As President David Palmer on 24, Dennis Haysbert has proven himself cool under fire—whether facing down terrorists, fending off a scheming ex-wife or foiling a turncoat National Security Adviser. But recently, at his Tudor-style home in San Marino, Calif., Haysbert encountered a real crisis: With guests due and the minutes ticking away, he suddenly discovered he faced a coffee-mug shortage. Making a quick executive decision, “I ran out and bought red, white, blue and yellow mugs,” he says. “I didn’t want to make it a totally American theme.” He adds wryly, “I can understand how a President’s hair goes from jet black to white by the time he finishes a term.”
It’s a small price to pay for costar-ring on FOX’s hit serial thriller. Kiefer Sutherland may keep the adrenaline flowing as the President’s handpicked operative Jack Bauer, but Haysbert, 48, also causes female hearts to palpitate. “Dennis has this wonderful authoritative voice. He also has a puppy-dog quality,” says Penny Johnson Jerald, who plays his conniving ex Sherry. “We flirt an awful lot. Thank God I’m happily married!”
“He cuts a very romantic image,” agrees Julianne Moore, Haysbert’s Oscar-nominated costar in Far from Heaven. “His whole demeanor is gentle, and that’s incredibly appealing.”
Yet there is also something of Palmer’s steely integrity in Haysbert, who says he modeled the character on Jimmy Carter, Bill Clinton and Colin Powell. The fact that Palmer is black “is an afterthought,” says Haysbert. “What the producers and myself see is that he is the President first.”
Race is paramount, however, in Far from Heaven, which casts Haysbert as a Hartford, Conn., gardener in the ’50s whose relationship with his white employer (Moore) causes a town scandal. Haysbert, who once brought a white girlfriend home to his parents, could relate. “My dad was born and raised in Louisiana at a time when you couldn’t stand on a sidewalk when a white woman was approaching. He was very worried for me,” says Haysbert, who shrugged off his father’s fears. “I love women of all colors, shapes and sizes. If someone chooses to make something of it, they’ll have a fight on their hands.”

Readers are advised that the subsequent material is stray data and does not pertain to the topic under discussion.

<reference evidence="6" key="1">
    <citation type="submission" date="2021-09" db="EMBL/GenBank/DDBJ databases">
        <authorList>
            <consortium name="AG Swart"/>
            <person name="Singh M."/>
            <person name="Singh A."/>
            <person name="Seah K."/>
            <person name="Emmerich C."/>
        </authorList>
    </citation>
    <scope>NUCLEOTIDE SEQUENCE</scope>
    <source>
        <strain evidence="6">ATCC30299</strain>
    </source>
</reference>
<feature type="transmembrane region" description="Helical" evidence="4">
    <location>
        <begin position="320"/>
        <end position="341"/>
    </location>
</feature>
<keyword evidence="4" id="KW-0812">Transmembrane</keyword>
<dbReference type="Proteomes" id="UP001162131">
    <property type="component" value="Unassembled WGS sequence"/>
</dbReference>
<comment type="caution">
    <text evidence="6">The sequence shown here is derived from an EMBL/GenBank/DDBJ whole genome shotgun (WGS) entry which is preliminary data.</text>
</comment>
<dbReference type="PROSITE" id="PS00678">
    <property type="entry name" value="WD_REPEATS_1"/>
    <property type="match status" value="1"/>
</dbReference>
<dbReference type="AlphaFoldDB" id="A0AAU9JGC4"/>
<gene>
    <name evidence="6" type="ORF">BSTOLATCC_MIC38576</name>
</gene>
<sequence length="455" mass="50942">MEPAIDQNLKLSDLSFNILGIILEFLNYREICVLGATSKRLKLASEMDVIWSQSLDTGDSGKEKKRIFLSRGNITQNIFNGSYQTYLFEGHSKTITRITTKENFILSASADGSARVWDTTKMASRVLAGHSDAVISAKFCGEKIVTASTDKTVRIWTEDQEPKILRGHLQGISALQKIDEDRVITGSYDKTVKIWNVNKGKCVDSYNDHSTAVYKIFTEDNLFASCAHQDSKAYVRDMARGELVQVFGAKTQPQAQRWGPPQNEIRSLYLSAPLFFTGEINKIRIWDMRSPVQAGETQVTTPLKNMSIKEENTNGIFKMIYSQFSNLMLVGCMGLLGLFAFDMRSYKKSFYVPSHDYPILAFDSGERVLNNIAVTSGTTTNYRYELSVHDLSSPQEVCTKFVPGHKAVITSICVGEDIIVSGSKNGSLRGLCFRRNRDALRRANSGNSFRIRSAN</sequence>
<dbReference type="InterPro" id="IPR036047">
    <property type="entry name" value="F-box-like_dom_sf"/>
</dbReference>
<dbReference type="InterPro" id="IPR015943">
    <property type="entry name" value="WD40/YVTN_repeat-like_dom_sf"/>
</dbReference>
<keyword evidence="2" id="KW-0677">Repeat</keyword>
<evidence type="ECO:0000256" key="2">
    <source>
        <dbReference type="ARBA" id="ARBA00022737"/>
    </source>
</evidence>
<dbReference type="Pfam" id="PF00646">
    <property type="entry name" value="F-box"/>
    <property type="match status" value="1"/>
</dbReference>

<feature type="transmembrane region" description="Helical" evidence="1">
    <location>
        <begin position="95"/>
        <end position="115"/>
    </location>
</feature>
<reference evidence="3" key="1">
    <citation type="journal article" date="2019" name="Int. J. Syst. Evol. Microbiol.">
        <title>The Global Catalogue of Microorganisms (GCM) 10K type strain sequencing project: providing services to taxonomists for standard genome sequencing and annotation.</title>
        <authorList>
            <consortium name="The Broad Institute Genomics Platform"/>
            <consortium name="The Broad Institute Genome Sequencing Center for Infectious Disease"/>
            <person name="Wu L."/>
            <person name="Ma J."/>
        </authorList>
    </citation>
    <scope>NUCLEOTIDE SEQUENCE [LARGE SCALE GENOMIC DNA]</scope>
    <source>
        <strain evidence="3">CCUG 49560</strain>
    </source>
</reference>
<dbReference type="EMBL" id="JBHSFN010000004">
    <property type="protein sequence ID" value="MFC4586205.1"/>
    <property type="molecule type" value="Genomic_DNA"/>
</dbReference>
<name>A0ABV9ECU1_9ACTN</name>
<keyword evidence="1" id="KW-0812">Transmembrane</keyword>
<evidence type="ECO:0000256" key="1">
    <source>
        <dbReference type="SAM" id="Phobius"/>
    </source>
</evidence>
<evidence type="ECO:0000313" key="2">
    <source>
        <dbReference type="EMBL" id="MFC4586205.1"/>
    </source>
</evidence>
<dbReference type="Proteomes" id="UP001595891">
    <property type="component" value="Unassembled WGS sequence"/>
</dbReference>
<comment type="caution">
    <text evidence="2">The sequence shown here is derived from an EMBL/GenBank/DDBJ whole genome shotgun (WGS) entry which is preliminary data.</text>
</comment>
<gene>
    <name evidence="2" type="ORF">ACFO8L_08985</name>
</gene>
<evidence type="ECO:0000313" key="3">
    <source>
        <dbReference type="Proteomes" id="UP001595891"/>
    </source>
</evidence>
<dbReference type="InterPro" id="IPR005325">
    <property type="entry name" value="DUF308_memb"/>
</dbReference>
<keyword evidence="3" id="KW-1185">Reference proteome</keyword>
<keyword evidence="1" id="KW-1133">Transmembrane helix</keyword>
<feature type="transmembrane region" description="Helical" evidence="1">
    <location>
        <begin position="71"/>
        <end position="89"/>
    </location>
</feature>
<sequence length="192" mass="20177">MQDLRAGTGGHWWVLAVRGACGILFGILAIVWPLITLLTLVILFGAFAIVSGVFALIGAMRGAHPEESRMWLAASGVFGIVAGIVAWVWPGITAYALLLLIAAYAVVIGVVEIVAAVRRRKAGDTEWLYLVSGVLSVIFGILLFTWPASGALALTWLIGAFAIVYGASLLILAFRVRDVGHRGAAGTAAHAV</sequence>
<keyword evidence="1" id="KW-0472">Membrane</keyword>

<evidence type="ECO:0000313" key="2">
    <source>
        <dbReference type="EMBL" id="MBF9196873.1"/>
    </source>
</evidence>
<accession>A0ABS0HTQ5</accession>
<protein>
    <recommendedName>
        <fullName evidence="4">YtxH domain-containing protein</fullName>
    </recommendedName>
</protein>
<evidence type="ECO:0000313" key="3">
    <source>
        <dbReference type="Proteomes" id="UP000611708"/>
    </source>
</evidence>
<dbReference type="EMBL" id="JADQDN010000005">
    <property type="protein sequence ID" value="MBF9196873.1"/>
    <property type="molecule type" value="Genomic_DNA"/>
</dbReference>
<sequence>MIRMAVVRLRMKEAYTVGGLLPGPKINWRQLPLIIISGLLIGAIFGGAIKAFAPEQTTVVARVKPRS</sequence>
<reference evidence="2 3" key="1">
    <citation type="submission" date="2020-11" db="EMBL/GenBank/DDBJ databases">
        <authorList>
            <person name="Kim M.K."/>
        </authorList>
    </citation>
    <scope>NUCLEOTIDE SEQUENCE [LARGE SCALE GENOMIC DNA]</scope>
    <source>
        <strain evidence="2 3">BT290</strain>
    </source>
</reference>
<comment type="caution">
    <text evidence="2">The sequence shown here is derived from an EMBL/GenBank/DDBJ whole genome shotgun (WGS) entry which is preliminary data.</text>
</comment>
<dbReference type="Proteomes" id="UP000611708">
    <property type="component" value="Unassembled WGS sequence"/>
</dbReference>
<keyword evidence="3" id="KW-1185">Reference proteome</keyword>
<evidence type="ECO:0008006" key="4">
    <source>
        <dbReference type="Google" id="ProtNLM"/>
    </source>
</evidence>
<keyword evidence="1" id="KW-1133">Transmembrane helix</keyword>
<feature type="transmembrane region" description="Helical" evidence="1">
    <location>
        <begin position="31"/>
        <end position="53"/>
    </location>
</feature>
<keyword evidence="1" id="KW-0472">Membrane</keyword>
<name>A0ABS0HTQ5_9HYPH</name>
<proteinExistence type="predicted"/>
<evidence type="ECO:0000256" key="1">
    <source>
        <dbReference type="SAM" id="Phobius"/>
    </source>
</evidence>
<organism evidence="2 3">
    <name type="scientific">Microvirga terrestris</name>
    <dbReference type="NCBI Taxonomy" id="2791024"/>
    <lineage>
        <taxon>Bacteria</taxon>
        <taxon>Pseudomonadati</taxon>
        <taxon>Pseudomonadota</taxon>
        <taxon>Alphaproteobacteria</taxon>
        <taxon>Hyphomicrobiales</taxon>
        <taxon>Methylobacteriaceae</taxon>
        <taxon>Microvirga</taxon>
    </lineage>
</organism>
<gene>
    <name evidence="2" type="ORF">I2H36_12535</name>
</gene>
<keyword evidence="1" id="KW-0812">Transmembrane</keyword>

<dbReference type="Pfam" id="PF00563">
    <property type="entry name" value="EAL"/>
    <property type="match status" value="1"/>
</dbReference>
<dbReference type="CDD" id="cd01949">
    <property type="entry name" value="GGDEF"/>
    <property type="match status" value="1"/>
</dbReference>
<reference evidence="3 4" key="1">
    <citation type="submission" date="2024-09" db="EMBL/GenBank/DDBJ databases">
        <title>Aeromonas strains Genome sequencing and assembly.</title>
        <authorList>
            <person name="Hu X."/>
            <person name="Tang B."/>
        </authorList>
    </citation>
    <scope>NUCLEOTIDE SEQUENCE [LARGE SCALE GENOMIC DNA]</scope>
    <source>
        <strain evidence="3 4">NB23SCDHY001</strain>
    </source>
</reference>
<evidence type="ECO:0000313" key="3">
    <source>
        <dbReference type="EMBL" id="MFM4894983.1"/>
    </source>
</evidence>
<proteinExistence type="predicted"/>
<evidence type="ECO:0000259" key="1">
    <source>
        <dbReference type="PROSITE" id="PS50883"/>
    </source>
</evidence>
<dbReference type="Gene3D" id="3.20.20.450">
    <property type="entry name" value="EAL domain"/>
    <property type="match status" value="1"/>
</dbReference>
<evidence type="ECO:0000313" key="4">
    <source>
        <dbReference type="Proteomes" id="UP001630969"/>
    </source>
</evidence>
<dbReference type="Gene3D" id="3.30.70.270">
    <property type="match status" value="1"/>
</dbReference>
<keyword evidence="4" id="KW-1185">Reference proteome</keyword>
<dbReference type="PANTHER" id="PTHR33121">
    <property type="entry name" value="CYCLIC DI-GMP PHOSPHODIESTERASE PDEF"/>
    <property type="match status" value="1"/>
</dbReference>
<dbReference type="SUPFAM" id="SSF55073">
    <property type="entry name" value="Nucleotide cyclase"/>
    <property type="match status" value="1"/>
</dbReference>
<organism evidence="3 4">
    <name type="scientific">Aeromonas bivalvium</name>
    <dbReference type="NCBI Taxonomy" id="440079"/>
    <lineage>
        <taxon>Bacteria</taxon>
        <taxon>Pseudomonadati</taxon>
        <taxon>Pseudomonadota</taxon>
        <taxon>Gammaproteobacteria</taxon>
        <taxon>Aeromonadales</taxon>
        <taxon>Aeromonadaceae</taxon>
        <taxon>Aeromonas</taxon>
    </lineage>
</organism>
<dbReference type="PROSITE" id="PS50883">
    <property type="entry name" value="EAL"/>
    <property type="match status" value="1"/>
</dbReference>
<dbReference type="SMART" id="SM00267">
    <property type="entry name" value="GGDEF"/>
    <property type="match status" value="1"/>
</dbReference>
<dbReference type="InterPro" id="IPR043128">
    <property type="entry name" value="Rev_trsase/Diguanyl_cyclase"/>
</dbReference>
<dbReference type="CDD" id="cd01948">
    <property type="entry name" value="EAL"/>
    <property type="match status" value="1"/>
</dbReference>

Initially, his battles were health-related. The eighth of nine children, Haysbert was born in San Mateo, Calif., with a life-threatening hole in his heart that did not close until grade school. His parents—Charles Sr., a sheriff’s deputy who died in 1991, and Gladys, 82, a homemaker—forbade him to play sports until he was stronger. He soon found an alternative. “Dennis was a born actor,” says brother Al, 59, an addiction-treatment specialist. “When he would play cowboys and Indians, you saw the actor in him. He was dramatic.”
Real-life drama soon intervened. After dropping out of two colleges and waffling on plans to pursue acting, Haysbert was set straight in 1974 by oldest brother Charles Jr., then 34, who was dying of bone cancer. On his deathbed, Charles Jr. urged Haysbert to go to L.A., telling him that “tomorrow is not promised.” He died that night; Haysbert left three weeks later.
Graduating from the American Academy of Dramatic Arts in Pasadena in 1977, he poured himself into theater work and TV guest shots. He soon made a splash in movies like Major League, Waiting to Exhale and Heat, and on CBS’s Now and Again.
Haysbert landed 24 in 2001, the same year he split up with second wife Lynn Griffith, 44, an actress and caterer (his first marriage, to an office manager, ended in 1984). He lives near Griffith and their kids Charles, 12, and Katherine, 7, and still holds out hope of finding a soulmate. “I’m the marrying type,” he says. “I don’t enjoy being single, but I’ll tolerate it as long as it takes to meet the right lady.”
Until then, Haysbert’s counting the hours left on 24, dreaming of the chance to pull a Harrison Ford on the series. “I like where Palmer is going now, but I would love to see him become more action-oriented, like in Air Force One,” he says, laughing. “I’m a frustrated action hero.”
Lorenzo Benet in San Marino